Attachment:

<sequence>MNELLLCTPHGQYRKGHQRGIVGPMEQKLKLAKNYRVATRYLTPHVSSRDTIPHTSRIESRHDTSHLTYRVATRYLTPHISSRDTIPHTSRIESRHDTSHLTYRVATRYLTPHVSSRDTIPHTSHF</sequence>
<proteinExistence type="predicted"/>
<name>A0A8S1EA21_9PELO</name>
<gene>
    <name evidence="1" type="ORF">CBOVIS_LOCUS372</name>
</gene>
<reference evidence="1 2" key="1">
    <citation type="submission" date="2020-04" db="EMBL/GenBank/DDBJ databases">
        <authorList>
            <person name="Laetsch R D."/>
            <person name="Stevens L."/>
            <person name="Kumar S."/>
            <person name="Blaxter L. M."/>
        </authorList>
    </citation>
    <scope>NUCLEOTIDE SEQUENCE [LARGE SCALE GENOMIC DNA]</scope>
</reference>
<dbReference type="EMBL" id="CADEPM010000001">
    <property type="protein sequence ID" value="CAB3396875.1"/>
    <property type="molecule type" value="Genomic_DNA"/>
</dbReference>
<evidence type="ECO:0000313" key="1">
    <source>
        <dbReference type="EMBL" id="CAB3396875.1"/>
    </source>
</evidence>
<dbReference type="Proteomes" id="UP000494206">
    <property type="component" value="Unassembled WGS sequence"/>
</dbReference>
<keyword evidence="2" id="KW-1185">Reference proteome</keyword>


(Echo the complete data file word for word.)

<sequence>MNELLLCTPHGQYRKGHQRGIVGPMEQKLKLAKNYRVATRYLTPHVSSRDTIPHTSRIESRHDTSHLTYRVATRYLTPHISSRDTIPHTSRIESRHDTSHLTYRVATRYLTPHVSSRDTIPHTSHF</sequence>
<proteinExistence type="predicted"/>
<name>A0A8S1EA21_9PELO</name>
<gene>
    <name evidence="1" type="ORF">CBOVIS_LOCUS372</name>
</gene>
<reference evidence="1 2" key="1">
    <citation type="submission" date="2020-04" db="EMBL/GenBank/DDBJ databases">
        <authorList>
            <person name="Laetsch R D."/>
            <person name="Stevens L."/>
            <person name="Kumar S."/>
            <person name="Blaxter L. M."/>
        </authorList>
    </citation>
    <scope>NUCLEOTIDE SEQUENCE [LARGE SCALE GENOMIC DNA]</scope>
</reference>
<dbReference type="EMBL" id="CADEPM010000001">
    <property type="protein sequence ID" value="CAB3396875.1"/>
    <property type="molecule type" value="Genomic_DNA"/>
</dbReference>
<evidence type="ECO:0000313" key="1">
    <source>
        <dbReference type="EMBL" id="CAB3396875.1"/>
    </source>
</evidence>
<dbReference type="Proteomes" id="UP000494206">
    <property type="component" value="Unassembled WGS sequence"/>
</dbReference>
<keyword evidence="2" id="KW-1185">Reference proteome</keyword>